Public advice and guidance compendium

LCR 2021/3EC

Compendium

Exclamation Relying on this Compendium

This Compendium of comments provides responses to comments received on draft Law Companion Ruling LCR 2021/D1 Temporary full expensing. It is not a publication that has been approved to allow you to rely on it for any purpose and is not intended to provide you with advice or guidance, nor does it set out the ATO's general administrative practice. Therefore, this Compendium does not provide protection from primary tax, penalties or interest for any taxpayer that purports to rely on any views expressed in it.

Summary of issues raised and responses

Issue number Issue raised ATO response
Choosing not to apply temporary full expensing
1 What would the Commissioner's position be where a taxpayer had initially self-determined that they were not entitled to the temporary full expensing (TFE) concession and accordingly lodged the income tax return with a depreciation claim in the normal manner (that is, no opt-out choice was made as it was considered that the assets were not eligible for TFE)? However, later the taxpayer discovers the relevant assets were in fact eligible for the TFE measure.

Would the Commissioner allow the choice to opt out to be made at a later time, or would it be expected that the assessment be amended to make the TFE claim, or would the Commissioner not apply compliance resources to those taxpayers who did not actually make a claim for TFE?

When it is determined that assets are eligible for TFE post-assessment, it is expected that the assessment would be amended to give effect to that entitlement.

If opt out is sought, the final Ruling notes (at the footnote to paragraph 87) that the ATO may defer the time for giving the choice if not given by the date of lodgment. Whether deferral is granted will depend on the particular circumstances.

We have outlined a compliance approach for the opt-out choice, applicable in certain circumstances, on our website . If further practical guidance on opt out becomes necessary, it would likely be provided as a website update.

Assets without the relevant connection to Australia
2 Confirm that when working out the attributable income of a controlled foreign company, the TFE measure would be unlikely to apply due to the requirement that the asset be used principally in Australia for the principal purpose of carrying on a business and that it be located in Australia. Footnote 40 in paragraph 44 of the final Ruling has been added to highlight that TFE is not likely to be relevant when working out attributable income.
3 Confirm the application of the term 'principally'; for example, is this based on the asset's expected effective life and whether it is expected to be in Australia for a certain proportion (for example, greater than 50%) of that life?

In the case of mobile assets (such as plans or boats), is it based on proportion of actual use?

Paragraphs 44 to 46 have been added to the final Ruling to further explain the 'principal use in Australia' test.
Low-value pool exclusion
4 Although paragraph 44 of the draft Ruling outlines that low-cost assets (costing less than $1,000) are not eligible for TFE where the entity has an existing low-value pool under Subdivision 40-E of the Income Tax Assessment Act 1997 (ITAA 1997), it would be useful to highlight that such assets may be eligible for the instant asset write-off under section 40-82 of the ITAA 1997 (if the relevant criteria under that section are met). Footnote 43 in paragraph 47 of the final Ruling has been added to make this point.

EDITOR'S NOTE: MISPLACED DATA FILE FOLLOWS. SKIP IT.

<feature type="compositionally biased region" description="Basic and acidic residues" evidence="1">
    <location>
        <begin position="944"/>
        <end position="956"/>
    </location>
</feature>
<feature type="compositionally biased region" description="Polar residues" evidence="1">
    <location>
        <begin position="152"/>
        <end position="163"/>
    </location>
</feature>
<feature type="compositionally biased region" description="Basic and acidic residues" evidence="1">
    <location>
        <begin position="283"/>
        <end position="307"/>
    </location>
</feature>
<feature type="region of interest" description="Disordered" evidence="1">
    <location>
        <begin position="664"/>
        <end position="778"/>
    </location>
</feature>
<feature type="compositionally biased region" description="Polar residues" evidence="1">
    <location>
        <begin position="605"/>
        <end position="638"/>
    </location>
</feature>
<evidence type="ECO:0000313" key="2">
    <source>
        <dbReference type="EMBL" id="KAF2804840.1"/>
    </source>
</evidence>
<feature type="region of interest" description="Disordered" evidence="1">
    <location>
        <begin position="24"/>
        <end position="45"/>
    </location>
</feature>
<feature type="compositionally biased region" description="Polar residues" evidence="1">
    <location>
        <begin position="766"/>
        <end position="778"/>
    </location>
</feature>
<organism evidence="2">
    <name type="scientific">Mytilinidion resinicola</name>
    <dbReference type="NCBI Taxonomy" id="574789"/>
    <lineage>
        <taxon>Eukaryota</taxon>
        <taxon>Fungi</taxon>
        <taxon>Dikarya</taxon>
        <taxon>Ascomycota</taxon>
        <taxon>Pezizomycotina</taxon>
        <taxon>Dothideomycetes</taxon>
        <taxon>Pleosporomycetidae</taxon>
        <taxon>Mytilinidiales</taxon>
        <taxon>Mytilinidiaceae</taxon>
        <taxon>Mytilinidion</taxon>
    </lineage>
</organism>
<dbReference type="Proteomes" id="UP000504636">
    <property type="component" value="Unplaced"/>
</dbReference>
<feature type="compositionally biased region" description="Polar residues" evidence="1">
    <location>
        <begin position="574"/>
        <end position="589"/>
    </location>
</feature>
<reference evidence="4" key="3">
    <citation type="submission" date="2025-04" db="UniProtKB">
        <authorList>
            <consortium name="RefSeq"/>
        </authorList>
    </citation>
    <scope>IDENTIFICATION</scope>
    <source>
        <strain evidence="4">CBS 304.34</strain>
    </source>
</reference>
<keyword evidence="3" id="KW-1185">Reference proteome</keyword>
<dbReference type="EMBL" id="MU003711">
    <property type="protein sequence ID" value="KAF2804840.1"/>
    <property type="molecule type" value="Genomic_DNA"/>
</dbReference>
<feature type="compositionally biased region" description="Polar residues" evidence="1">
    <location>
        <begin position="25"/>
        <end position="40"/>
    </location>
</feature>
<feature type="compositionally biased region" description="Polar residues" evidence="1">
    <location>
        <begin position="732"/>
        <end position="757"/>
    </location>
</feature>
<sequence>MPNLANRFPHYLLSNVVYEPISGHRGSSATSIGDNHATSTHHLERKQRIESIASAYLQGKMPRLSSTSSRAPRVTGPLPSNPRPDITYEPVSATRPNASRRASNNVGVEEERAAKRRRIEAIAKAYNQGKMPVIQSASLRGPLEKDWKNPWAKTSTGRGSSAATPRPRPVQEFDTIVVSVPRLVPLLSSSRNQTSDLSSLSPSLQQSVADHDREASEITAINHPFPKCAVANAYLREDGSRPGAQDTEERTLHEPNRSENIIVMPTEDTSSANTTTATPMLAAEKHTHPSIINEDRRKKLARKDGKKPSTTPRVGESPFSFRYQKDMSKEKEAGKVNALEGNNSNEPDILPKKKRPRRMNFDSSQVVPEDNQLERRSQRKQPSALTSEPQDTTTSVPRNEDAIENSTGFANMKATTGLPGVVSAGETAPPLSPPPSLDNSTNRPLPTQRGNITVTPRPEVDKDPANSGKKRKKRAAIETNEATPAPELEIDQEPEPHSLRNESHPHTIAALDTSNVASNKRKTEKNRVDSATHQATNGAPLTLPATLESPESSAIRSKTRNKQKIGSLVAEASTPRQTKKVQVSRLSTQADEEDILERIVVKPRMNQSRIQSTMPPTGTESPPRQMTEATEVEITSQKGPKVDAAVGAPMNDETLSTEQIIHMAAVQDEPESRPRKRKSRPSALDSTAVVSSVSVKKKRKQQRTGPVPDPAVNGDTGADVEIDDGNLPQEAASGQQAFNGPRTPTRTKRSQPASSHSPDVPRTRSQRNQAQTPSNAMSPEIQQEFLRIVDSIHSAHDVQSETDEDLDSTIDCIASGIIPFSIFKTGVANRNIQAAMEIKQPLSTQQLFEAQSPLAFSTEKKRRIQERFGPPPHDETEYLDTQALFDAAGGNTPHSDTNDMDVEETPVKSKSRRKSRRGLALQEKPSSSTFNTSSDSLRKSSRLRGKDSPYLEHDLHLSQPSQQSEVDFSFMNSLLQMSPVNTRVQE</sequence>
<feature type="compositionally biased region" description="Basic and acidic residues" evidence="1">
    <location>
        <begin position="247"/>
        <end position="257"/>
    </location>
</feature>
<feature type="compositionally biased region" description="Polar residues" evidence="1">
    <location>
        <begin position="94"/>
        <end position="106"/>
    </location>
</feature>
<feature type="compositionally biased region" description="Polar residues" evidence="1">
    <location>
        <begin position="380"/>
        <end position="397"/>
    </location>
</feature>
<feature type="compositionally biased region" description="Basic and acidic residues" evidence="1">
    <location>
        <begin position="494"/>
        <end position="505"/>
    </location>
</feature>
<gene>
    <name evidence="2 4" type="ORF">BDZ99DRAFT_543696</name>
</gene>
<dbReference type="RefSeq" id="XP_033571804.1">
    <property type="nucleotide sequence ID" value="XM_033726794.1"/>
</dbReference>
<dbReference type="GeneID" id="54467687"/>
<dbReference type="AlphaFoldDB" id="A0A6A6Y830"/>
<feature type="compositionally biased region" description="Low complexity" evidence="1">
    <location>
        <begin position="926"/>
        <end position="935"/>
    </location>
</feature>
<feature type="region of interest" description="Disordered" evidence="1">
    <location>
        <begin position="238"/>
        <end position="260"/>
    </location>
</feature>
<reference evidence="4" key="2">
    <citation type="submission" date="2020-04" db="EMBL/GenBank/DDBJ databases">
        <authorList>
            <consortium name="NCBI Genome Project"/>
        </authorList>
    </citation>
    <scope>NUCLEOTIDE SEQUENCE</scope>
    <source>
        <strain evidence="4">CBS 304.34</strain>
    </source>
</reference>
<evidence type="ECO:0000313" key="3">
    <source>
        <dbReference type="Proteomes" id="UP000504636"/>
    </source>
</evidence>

In-house software pools exclusion
5 Clarify whether a taxpayer who has chosen at any time in the past to allocate an amount of expenditure to a software development pool will not be able to apply TFE to any subsequent in-house software asset that has been developed by or commissioned for the taxpayer. An example would be helpful. Paragraph 48 of the final Ruling has been amended to make this point more clearly.
Clarification on the pre-existing commitments exclusion
6 The Commissioner should provide examples on demonstrating eligibility in each of the three scenarios set out under section 40-165(2) of the Income Tax (Transitional Provisions) Act 1997 (IT(TP)A). Some further explanation of the statutory concepts has been provided in paragraphs 52 to 57 of the final Ruling.

Where these provisions are relevant for a taxpayer, it is considered that the outcome will depend on the particular facts, circumstances and terms of contracts and construction arrangements. It is not considered that additional examples would substantially assist in illustrating interpretive views or providing answers for common fact patterns.

7 Can the ATO address how the exclusion applies in respect of pre-existing contracts (entered into before 6 October 2020), which contained pre-determined stages or milestones whereby a decision to proceed to the next stage is made at a later point in time after 6 October 2020? For example, long-term infrastructure projects undertaken in various stages where the commencement of each stage is dependent on the completion of the previous stage and a decision to proceed by the parties.

Would the Commissioner take a view that TFE is available in respect of any relevant depreciating assets (which would otherwise be eligible) on the basis that a contract under which the taxpayer would hold the later stage assets is not effectively entered into until the taxpayer has made a decision to undertake subsequent stages of the project after 6 October 2020?

The answer to the question in each case will depend on identifying the relevant depreciating assets and construing the terms of the particular contract.

Some further explanation has been added in paragraph 53 of the final Ruling.

8 The draft Ruling does not provide guidance in relation to what 'started to construct the asset' means other than referring to section 165(4) of the IT(TP)A which provides that you 'treat yourself as having started to construct an asset at the time you first incur expenditure in respect of the construction of the asset at that time'.